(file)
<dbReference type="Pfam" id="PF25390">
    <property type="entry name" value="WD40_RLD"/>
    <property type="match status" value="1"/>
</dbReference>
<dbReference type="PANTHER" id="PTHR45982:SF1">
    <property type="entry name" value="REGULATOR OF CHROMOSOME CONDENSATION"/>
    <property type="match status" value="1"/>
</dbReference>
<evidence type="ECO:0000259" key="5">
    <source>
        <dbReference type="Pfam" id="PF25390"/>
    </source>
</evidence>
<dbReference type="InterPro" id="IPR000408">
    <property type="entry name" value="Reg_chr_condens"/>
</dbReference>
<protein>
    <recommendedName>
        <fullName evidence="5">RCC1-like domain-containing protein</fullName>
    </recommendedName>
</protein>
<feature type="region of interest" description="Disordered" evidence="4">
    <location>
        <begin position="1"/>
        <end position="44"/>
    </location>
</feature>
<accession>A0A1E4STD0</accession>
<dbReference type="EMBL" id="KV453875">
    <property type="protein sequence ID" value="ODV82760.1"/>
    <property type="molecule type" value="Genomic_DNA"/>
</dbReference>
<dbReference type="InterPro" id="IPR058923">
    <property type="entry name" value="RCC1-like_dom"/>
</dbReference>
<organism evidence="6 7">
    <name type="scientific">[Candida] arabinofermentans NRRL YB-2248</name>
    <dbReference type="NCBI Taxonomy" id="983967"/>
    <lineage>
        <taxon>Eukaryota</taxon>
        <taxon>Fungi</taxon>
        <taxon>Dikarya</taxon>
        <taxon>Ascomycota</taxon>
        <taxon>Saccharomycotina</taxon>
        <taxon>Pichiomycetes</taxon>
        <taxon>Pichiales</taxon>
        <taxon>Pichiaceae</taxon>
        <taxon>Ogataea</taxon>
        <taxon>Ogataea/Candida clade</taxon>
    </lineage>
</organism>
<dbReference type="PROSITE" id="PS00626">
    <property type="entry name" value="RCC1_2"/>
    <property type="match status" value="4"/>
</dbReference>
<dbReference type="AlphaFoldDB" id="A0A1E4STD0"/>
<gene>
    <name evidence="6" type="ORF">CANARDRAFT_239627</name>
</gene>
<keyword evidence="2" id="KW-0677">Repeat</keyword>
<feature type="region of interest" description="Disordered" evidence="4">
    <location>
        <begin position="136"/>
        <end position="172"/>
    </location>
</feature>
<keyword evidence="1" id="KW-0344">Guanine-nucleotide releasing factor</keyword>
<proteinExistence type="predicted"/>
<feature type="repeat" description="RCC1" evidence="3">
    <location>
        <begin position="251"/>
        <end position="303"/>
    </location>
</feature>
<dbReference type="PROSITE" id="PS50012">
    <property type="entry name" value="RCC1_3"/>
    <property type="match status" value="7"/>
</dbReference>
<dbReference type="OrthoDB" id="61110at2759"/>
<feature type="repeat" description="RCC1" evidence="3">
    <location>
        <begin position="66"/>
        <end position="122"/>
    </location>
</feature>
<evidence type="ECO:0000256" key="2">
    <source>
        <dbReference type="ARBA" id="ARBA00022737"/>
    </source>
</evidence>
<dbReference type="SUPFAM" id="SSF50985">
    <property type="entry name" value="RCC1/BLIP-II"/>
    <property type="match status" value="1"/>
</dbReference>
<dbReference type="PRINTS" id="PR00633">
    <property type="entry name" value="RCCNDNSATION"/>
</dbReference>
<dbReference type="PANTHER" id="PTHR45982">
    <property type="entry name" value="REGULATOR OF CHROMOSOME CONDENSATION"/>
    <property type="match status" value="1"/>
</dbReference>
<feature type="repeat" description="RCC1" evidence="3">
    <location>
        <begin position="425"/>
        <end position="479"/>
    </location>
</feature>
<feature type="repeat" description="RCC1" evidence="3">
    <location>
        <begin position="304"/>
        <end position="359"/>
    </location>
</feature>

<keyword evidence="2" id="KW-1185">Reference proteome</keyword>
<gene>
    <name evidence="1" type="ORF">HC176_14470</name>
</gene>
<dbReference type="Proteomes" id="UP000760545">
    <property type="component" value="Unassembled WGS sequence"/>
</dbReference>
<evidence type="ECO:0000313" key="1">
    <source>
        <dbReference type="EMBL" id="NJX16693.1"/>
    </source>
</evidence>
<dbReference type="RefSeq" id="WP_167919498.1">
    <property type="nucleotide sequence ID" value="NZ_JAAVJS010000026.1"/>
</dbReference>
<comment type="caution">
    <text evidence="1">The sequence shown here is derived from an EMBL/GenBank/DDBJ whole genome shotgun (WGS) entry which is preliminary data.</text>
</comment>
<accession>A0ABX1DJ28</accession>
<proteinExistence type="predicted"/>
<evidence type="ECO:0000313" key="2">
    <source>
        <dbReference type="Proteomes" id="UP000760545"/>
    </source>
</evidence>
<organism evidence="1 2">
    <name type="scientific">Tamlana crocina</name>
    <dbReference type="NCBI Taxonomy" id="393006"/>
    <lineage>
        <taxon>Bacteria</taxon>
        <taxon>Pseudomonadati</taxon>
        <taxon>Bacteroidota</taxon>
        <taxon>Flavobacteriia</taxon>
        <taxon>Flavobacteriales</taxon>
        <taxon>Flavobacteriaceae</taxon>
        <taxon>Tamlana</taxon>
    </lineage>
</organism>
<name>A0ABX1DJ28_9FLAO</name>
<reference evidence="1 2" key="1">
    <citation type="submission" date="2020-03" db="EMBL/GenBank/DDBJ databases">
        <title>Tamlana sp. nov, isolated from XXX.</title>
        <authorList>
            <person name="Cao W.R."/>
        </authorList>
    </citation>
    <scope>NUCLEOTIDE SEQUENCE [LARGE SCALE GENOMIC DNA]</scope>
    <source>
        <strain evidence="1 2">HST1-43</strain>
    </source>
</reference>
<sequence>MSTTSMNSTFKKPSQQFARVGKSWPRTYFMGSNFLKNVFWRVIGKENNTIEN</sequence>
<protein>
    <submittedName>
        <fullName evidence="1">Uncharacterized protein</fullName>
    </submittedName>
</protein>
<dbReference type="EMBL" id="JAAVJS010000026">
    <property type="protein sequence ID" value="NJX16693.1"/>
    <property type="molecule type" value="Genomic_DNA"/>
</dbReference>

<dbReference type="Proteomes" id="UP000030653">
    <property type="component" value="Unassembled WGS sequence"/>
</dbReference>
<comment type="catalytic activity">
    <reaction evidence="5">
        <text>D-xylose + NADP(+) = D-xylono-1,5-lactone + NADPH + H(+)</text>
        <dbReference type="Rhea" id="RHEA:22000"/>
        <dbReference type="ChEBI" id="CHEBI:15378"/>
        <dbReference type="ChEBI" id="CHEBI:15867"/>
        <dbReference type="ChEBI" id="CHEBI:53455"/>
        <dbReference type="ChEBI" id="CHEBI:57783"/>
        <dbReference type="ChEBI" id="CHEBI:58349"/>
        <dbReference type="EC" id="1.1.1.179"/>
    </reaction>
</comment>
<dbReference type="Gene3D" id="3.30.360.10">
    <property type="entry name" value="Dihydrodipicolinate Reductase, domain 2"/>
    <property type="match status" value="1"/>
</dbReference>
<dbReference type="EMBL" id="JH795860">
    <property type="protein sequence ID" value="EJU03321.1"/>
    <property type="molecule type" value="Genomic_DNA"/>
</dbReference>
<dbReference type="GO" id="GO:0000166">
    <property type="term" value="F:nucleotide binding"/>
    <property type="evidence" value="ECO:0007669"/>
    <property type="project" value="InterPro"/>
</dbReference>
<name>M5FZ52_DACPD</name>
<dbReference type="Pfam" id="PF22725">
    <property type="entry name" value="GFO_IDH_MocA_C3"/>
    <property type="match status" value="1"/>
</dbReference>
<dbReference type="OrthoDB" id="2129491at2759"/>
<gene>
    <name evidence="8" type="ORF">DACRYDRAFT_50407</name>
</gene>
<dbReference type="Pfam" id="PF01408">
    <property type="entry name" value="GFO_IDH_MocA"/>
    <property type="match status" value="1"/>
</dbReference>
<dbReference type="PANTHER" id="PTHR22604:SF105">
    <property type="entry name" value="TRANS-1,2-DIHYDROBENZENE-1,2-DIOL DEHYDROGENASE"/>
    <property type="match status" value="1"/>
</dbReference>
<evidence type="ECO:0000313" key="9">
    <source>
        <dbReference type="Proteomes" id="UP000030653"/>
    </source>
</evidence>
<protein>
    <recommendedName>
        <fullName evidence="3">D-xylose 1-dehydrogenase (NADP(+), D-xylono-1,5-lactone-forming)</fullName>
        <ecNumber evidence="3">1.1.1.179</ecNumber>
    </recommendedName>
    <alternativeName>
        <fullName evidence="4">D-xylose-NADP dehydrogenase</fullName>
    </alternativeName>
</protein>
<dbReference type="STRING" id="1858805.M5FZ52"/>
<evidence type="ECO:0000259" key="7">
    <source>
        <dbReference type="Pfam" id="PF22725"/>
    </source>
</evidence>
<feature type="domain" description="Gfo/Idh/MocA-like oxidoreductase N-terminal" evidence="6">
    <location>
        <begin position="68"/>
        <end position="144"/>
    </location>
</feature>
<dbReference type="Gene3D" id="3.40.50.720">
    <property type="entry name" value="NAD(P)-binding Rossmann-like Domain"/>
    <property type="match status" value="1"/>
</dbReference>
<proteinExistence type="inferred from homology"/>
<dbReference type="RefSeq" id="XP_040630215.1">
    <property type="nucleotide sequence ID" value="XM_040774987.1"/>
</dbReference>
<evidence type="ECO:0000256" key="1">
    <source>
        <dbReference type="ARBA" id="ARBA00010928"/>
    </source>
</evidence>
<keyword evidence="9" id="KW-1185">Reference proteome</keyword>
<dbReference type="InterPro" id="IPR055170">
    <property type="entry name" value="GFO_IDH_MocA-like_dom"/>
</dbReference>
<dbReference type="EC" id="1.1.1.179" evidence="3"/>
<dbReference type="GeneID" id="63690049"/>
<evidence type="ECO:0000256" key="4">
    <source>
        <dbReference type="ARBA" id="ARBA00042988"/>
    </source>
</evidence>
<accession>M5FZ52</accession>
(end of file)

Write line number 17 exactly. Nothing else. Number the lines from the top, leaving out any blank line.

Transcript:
<protein>